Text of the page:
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TEVA CARVEDILOL 25MG TABLETS
Active substance(s): CARVEDILOL
CARVEDILOL 3.125, 6.25, 12.5 and 25 mg TABLETS
Read all of this leaflet carefully before you start taking this medicine because it contains important
information for you.
Keep this leaflet. You may need to read it again.
If you have further questions, please ask your doctor or pharmacist.
This medicine has been prescribed for you only. Do not pass it on to others. It may harm them, even if
their signs of illness are the same as yours.
If you get any side effects talk to your doctor or pharmacist. This includes any possible side
effects not listed in this leaflet. See section 4.
What is in this leaflet:
What Carvedilol is and what it is used for
What you need to know before you take Carvedilol
How to take Carvedilol
Possible side effects
How to store Carvedilol
Contents of the pack and other information
1. What Carvedilol is and what it is used for
Carvedilol belongs to a group of drugs called beta-blockers. Beta-blockers make your blood vessels relax
and widen and slows your heart rate, thus causing the heart to beat more calmly and lower blood pressure.
Carvedilol is used to:
control high blood pressure.
Carvedilol can also be used in combination with other therapies to treat heart failure.
2. What you need to know before you take Carvedilol
Do not take Carvedilol if you:
are allergic (hypersensitive) to Carvedilol or any of the other ingredients of this medicine (listed in
have a history of asthma or other lung diseases unless you have consulted your doctor or pharmacist first
have problems with your heart (for example „heart block‟ or unstable heart failure), as Carvedilol is not
suitable for some people with certain types of heart problem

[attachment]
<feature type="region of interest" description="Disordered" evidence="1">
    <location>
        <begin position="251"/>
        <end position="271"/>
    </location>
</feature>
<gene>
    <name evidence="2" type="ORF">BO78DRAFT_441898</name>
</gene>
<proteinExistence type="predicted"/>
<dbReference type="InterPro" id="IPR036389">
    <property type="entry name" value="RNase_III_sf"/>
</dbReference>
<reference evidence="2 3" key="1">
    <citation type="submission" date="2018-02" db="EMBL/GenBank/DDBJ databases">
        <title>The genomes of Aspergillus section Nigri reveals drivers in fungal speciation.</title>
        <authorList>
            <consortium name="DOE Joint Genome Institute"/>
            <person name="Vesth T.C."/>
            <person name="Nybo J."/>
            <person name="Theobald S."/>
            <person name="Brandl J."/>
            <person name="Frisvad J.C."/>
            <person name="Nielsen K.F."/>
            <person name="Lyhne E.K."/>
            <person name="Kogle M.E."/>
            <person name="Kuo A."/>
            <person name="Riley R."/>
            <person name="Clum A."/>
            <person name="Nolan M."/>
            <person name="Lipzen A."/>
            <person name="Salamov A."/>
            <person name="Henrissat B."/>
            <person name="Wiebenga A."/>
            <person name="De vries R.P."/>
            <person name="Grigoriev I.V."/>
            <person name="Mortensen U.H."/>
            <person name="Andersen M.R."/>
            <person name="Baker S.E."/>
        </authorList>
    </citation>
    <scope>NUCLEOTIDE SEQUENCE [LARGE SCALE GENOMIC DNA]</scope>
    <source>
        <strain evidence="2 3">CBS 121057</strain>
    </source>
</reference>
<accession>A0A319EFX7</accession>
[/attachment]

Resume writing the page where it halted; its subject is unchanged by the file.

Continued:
have an unusually slow heart beat (<50 bpm) or very low blood pressure (systolic blood pressure
below 85 mmHg) sometimes causing dizziness, faintness or lightheadness on standing
are receiving verapamil or diltiazem by injection or as an infusion (with a drip)
have a problem with the acid levels in your blood („metabolic acidosis‟).
have liver problems
Warnings and precautions
Tell your doctor before you start to take this medicine if you:
have diabetes, as your low blood sugar (hypo) warning signs may be less obvious than usual
have kidney problems
have Raynaud‟s syndrome or peripheral vascular disease causing cold hands and feet or pins-and-needles
have thyroid problems
have previously suffered from serious allergic reactions or you are undergoing desensitisation therapy to
prevent allergy e.g. to wasp or bee stings
have psoriasis (patches of thickened and sore skin)
wear contact lenses, as Carvedilol may cause dry eyes
have had problems taking debrisoquine (used to treat high blood pressure)
have a phaeochromocytoma (a growth on one of your adrenal glands) unless adequately controlled
have a certain type of chest pain called Prinzmetal‟s angina
severe bradycardia (<50 bpm).
Other medicines and Carvedilol
Please tell your doctor or pharmacist if you are taking ,have recently taken or might take any other
medicines. This includes medicines that you buy without a prescription and herbal medicines. This is
because Carvedilol can affect the way some medicines work. Also some other medicines can affect the way
Talk to your doctor if you are taking any of the following:
other medicines for your heart or high blood pressure particularly;
antiarrhythmics e.g. amiodarone
calcium channel blockers e.g. amlodipine, diltiazem, verapamil, nifedipine
digitalis drugs e.g. digoxin
nitrates e.g. glyceryl trinitrate
guanethidine, reserpine, methyldopa
monoamine oxidase inhibitors (used to treat depression) e.g. moclobemide
barbiturates e.g. amylobarbitone (sleeping drug)